Departmental Seminar

Tangling: between geometry and topology

Professor Stephen Hyde
AM Department RSP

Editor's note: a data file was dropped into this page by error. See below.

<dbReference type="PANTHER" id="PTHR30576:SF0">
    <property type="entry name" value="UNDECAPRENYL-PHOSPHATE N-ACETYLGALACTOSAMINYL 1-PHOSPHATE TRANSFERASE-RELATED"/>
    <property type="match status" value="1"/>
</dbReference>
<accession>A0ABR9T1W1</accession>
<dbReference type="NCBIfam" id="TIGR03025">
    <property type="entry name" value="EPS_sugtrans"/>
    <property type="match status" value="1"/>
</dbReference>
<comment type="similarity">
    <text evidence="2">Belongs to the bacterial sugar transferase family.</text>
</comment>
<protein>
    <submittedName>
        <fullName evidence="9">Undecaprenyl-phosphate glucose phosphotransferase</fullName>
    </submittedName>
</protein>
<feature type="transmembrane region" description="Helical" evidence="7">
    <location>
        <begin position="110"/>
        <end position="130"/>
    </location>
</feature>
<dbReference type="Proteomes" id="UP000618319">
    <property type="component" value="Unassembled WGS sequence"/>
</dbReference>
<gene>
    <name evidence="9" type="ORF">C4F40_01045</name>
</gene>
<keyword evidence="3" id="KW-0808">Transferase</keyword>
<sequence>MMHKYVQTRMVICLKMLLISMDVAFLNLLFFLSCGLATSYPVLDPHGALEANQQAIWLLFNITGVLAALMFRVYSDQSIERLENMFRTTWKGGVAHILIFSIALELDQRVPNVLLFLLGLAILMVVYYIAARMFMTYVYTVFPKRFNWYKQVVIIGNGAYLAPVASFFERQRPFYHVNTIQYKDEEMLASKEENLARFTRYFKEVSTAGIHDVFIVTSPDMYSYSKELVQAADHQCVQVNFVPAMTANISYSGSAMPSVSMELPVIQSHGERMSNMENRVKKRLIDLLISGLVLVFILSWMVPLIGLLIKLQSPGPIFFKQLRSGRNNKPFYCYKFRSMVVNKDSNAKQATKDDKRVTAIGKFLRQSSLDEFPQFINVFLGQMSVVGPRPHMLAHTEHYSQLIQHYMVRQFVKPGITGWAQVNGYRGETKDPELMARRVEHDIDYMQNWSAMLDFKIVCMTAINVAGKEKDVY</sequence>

Tangled structures seem to occur at all length scales, from shoelaces to DNA. Molecular tangles, from weavings to knots and catenated nets, are being synthesised, and observed in vitro (and in vivo), in labs around the world. We need a grammar of tangling. We have been developing a constructive account of tangles, that builds on a simple observation: the simplest tangle is a double-helix. Multiple double-helices can be wired together to build more complex tangles. And single-,triple-,..helices can be added to the mix. The description views a tangle as a multi-track railway winding around a surface. We tune the number of tracks and the twist to generate tangles. The simplest railways gives knots. More complex railways lead to tangled nets, and exotic tangling containing nets, filaments, loops, etc. We are looking for a “grand unification” of the whole mess; the twin concepts of winding and topology get us a long way. Railways have a natural encoding, reminiscent of protein and RNA or DNA folding.

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